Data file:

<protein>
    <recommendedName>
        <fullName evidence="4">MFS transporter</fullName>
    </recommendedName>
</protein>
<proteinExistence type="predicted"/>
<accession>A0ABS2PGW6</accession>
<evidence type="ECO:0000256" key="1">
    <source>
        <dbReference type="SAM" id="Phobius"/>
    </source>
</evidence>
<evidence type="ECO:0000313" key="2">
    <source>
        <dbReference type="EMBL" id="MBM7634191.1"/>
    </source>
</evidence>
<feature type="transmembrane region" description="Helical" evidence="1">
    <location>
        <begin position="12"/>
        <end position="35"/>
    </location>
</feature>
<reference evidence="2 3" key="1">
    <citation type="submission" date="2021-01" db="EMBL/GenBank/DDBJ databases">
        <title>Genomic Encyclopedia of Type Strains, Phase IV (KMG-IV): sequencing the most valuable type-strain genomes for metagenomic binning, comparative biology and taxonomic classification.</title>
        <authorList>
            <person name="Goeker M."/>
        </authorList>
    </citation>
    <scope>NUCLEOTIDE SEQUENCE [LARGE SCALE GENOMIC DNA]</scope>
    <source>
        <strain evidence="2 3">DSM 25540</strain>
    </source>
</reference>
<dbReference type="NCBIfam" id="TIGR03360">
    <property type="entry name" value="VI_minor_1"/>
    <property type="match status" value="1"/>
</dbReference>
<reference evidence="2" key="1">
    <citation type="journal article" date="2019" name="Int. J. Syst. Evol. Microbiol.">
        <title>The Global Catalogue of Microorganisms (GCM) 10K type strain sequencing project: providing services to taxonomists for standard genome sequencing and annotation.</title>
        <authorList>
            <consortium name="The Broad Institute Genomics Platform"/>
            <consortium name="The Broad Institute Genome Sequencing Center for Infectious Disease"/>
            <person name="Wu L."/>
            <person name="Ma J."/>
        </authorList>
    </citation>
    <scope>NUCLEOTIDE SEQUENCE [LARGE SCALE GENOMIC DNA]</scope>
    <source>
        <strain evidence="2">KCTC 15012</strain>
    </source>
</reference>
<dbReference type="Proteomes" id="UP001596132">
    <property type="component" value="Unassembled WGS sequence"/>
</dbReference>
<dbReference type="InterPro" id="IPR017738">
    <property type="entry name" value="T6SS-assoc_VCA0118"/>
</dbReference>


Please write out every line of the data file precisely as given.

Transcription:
<protein>
    <recommendedName>
        <fullName evidence="4">MFS transporter</fullName>
    </recommendedName>
</protein>
<proteinExistence type="predicted"/>
<accession>A0ABS2PGW6</accession>
<evidence type="ECO:0000256" key="1">
    <source>
        <dbReference type="SAM" id="Phobius"/>
    </source>
</evidence>
<evidence type="ECO:0000313" key="2">
    <source>
        <dbReference type="EMBL" id="MBM7634191.1"/>
    </source>
</evidence>
<feature type="transmembrane region" description="Helical" evidence="1">
    <location>
        <begin position="12"/>
        <end position="35"/>
    </location>
</feature>
<reference evidence="2 3" key="1">
    <citation type="submission" date="2021-01" db="EMBL/GenBank/DDBJ databases">
        <title>Genomic Encyclopedia of Type Strains, Phase IV (KMG-IV): sequencing the most valuable type-strain genomes for metagenomic binning, comparative biology and taxonomic classification.</title>
        <authorList>
            <person name="Goeker M."/>
        </authorList>
    </citation>
    <scope>NUCLEOTIDE SEQUENCE [LARGE SCALE GENOMIC DNA]</scope>
    <source>
        <strain evidence="2 3">DSM 25540</strain>
    </source>
</reference>
<dbReference type="NCBIfam" id="TIGR03360">
    <property type="entry name" value="VI_minor_1"/>
    <property type="match status" value="1"/>
</dbReference>
<reference evidence="2" key="1">
    <citation type="journal article" date="2019" name="Int. J. Syst. Evol. Microbiol.">
        <title>The Global Catalogue of Microorganisms (GCM) 10K type strain sequencing project: providing services to taxonomists for standard genome sequencing and annotation.</title>
        <authorList>
            <consortium name="The Broad Institute Genomics Platform"/>
            <consortium name="The Broad Institute Genome Sequencing Center for Infectious Disease"/>
            <person name="Wu L."/>
            <person name="Ma J."/>
        </authorList>
    </citation>
    <scope>NUCLEOTIDE SEQUENCE [LARGE SCALE GENOMIC DNA]</scope>
    <source>
        <strain evidence="2">KCTC 15012</strain>
    </source>
</reference>
<dbReference type="Proteomes" id="UP001596132">
    <property type="component" value="Unassembled WGS sequence"/>
</dbReference>
<dbReference type="InterPro" id="IPR017738">
    <property type="entry name" value="T6SS-assoc_VCA0118"/>
</dbReference>